Management of immune thrombocytopenic purpura in children.
Author(s): Gadner H
Affiliation(s): Department of Hematology and Oncology, St. Anna Children's Hospital, Vienna, Austria. firstname.lastname@example.org
Publication date & source: 2001-09, Rev Clin Exp Hematol., 5(3):201-21
Publication type: Review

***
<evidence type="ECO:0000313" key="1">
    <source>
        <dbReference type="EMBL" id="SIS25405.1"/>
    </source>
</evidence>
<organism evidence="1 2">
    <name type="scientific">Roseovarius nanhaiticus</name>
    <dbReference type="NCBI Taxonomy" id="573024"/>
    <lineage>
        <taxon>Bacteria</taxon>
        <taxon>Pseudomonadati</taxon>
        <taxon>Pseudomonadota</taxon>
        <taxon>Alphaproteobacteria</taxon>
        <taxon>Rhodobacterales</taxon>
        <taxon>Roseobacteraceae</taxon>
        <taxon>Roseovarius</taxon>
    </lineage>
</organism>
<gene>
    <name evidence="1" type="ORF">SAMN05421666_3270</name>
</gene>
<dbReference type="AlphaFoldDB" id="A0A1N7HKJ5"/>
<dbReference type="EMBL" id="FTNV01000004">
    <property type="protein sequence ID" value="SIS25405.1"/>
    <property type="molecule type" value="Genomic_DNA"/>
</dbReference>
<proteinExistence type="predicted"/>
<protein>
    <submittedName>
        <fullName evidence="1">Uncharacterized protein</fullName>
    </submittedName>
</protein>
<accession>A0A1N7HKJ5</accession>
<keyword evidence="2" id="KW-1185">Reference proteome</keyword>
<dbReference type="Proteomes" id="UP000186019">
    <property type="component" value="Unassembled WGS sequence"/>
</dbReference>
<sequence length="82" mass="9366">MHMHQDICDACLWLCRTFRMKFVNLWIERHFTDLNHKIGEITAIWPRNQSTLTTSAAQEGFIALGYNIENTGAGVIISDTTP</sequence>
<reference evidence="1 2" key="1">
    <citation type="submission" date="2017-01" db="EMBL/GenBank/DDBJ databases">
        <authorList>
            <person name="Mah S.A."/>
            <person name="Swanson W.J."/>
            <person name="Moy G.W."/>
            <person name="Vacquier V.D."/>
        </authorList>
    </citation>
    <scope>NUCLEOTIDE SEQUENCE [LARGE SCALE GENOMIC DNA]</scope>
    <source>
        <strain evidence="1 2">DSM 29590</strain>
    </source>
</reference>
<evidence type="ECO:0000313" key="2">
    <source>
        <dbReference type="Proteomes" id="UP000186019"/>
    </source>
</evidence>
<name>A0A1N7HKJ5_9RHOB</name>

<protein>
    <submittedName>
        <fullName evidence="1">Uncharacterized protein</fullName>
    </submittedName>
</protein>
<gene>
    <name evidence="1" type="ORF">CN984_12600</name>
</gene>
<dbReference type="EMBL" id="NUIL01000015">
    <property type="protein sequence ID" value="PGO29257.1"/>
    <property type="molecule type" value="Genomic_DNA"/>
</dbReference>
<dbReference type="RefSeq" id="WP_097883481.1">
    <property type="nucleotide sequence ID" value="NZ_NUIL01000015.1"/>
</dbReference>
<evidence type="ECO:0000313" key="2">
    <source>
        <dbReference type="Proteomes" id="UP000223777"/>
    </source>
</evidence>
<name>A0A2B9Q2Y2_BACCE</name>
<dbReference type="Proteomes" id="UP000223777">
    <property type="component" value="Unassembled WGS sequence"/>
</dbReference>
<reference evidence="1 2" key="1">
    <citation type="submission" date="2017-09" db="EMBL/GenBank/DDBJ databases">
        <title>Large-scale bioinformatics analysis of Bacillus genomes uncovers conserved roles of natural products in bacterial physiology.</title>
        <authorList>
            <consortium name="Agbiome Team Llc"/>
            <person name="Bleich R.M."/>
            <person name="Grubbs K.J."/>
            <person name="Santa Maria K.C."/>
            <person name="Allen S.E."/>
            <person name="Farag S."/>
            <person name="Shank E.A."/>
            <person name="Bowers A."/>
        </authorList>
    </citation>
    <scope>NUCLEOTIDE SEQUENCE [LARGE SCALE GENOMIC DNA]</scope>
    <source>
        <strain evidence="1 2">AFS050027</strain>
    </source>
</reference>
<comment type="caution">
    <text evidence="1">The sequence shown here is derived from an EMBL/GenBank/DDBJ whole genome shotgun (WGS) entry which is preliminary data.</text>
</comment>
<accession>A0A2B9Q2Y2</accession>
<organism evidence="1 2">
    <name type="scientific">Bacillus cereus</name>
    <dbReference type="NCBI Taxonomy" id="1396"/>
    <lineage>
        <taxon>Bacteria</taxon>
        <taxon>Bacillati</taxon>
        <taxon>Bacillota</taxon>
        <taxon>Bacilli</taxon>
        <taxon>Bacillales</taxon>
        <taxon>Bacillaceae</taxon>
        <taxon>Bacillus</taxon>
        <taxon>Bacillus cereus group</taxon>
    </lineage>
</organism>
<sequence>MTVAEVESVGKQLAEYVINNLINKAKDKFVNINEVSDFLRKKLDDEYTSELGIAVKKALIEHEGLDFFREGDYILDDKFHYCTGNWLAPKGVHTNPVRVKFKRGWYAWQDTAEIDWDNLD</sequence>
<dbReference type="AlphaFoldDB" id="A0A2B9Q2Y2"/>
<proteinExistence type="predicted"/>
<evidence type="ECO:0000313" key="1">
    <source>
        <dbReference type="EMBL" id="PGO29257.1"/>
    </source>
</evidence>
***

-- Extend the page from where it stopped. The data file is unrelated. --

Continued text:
Immune thrombocytopenic purpura (ITP) is the most common acquired bleeding disorder occurring in previously healthy children and can be classified into two major forms. Acute and chronic ITP are benign conditions with a high probability of spontaneous recovery with or without therapy. Rates of 80-90% complete remission can be achieved irrespective of the treatment given. In only 10-20% of children thrombocytopenia persists for more than six months, showing a chronic course, which also has a high probability of remitting over time (up to 80% or more). The variability of the clinical course, and the lack of consistent clinical features, make the decision on whether and how to treat difficult. Most physicians are driven to treat all children with symptoms by concern over life-threatening hemorrhage, although the risk of intracranial hemorrhage (ICH) is only 0.1-0.9%. The commonly used treatment regimens for acute ITP are corticosteroids, intravenous immunoglobulins (IVIgG), or intravenous anti-D immunoglobulin (anti-D). So far, there is no evidence that initial therapy can prevent ICH or a chronic course of the disease. In chronic ITP the same drugs are generally used and it seems that pulses with steroids may be just as effective as IVIgG. Anti-D may also be considered a reliable and cheap alternative for chronic disease. A major problem in the management of chronic ITP is the question of whether repeated infusions of Ig (IVIgG or anti-D) and/or corticosteroids can postpone or ultimately preclude splenectomy, which must be considered only for a small proportion of patients resistant to therapy. In these cases, a laparoscopic approach should be preferred. Children who fail to respond to splenectomy (< 20% of cases) warrant second line treatment with other drugs, like cyclophosphamide or azathioprine and deserve a revisit of diagnosis for exclusion of secondary ITP.